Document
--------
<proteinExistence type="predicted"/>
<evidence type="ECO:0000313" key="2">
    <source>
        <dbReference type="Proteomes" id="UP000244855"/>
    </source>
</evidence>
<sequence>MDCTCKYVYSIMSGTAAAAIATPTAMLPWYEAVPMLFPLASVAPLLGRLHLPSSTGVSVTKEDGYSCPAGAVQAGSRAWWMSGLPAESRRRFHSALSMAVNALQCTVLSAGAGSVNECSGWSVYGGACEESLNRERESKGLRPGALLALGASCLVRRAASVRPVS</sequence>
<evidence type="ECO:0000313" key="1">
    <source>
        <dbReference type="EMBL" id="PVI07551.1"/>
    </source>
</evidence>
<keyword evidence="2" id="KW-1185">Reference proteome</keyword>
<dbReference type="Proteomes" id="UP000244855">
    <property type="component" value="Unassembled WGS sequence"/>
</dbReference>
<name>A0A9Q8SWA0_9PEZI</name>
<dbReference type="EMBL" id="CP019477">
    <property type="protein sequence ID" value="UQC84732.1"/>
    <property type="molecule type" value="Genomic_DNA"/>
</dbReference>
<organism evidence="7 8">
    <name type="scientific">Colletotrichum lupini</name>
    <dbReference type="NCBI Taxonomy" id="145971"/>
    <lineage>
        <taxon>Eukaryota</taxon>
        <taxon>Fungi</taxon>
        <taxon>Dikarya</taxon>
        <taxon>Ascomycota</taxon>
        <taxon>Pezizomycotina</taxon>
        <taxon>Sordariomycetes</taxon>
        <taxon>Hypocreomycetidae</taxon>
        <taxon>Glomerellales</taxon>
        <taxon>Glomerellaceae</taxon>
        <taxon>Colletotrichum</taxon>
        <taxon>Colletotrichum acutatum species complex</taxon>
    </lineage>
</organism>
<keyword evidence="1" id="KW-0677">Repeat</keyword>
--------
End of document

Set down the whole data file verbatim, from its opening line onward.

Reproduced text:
<proteinExistence type="predicted"/>
<evidence type="ECO:0000313" key="2">
    <source>
        <dbReference type="Proteomes" id="UP000244855"/>
    </source>
</evidence>
<sequence>MDCTCKYVYSIMSGTAAAAIATPTAMLPWYEAVPMLFPLASVAPLLGRLHLPSSTGVSVTKEDGYSCPAGAVQAGSRAWWMSGLPAESRRRFHSALSMAVNALQCTVLSAGAGSVNECSGWSVYGGACEESLNRERESKGLRPGALLALGASCLVRRAASVRPVS</sequence>
<evidence type="ECO:0000313" key="1">
    <source>
        <dbReference type="EMBL" id="PVI07551.1"/>
    </source>
</evidence>
<keyword evidence="2" id="KW-1185">Reference proteome</keyword>
<dbReference type="Proteomes" id="UP000244855">
    <property type="component" value="Unassembled WGS sequence"/>
</dbReference>
<name>A0A9Q8SWA0_9PEZI</name>
<dbReference type="EMBL" id="CP019477">
    <property type="protein sequence ID" value="UQC84732.1"/>
    <property type="molecule type" value="Genomic_DNA"/>
</dbReference>
<organism evidence="7 8">
    <name type="scientific">Colletotrichum lupini</name>
    <dbReference type="NCBI Taxonomy" id="145971"/>
    <lineage>
        <taxon>Eukaryota</taxon>
        <taxon>Fungi</taxon>
        <taxon>Dikarya</taxon>
        <taxon>Ascomycota</taxon>
        <taxon>Pezizomycotina</taxon>
        <taxon>Sordariomycetes</taxon>
        <taxon>Hypocreomycetidae</taxon>
        <taxon>Glomerellales</taxon>
        <taxon>Glomerellaceae</taxon>
        <taxon>Colletotrichum</taxon>
        <taxon>Colletotrichum acutatum species complex</taxon>
    </lineage>
</organism>
<keyword evidence="1" id="KW-0677">Repeat</keyword>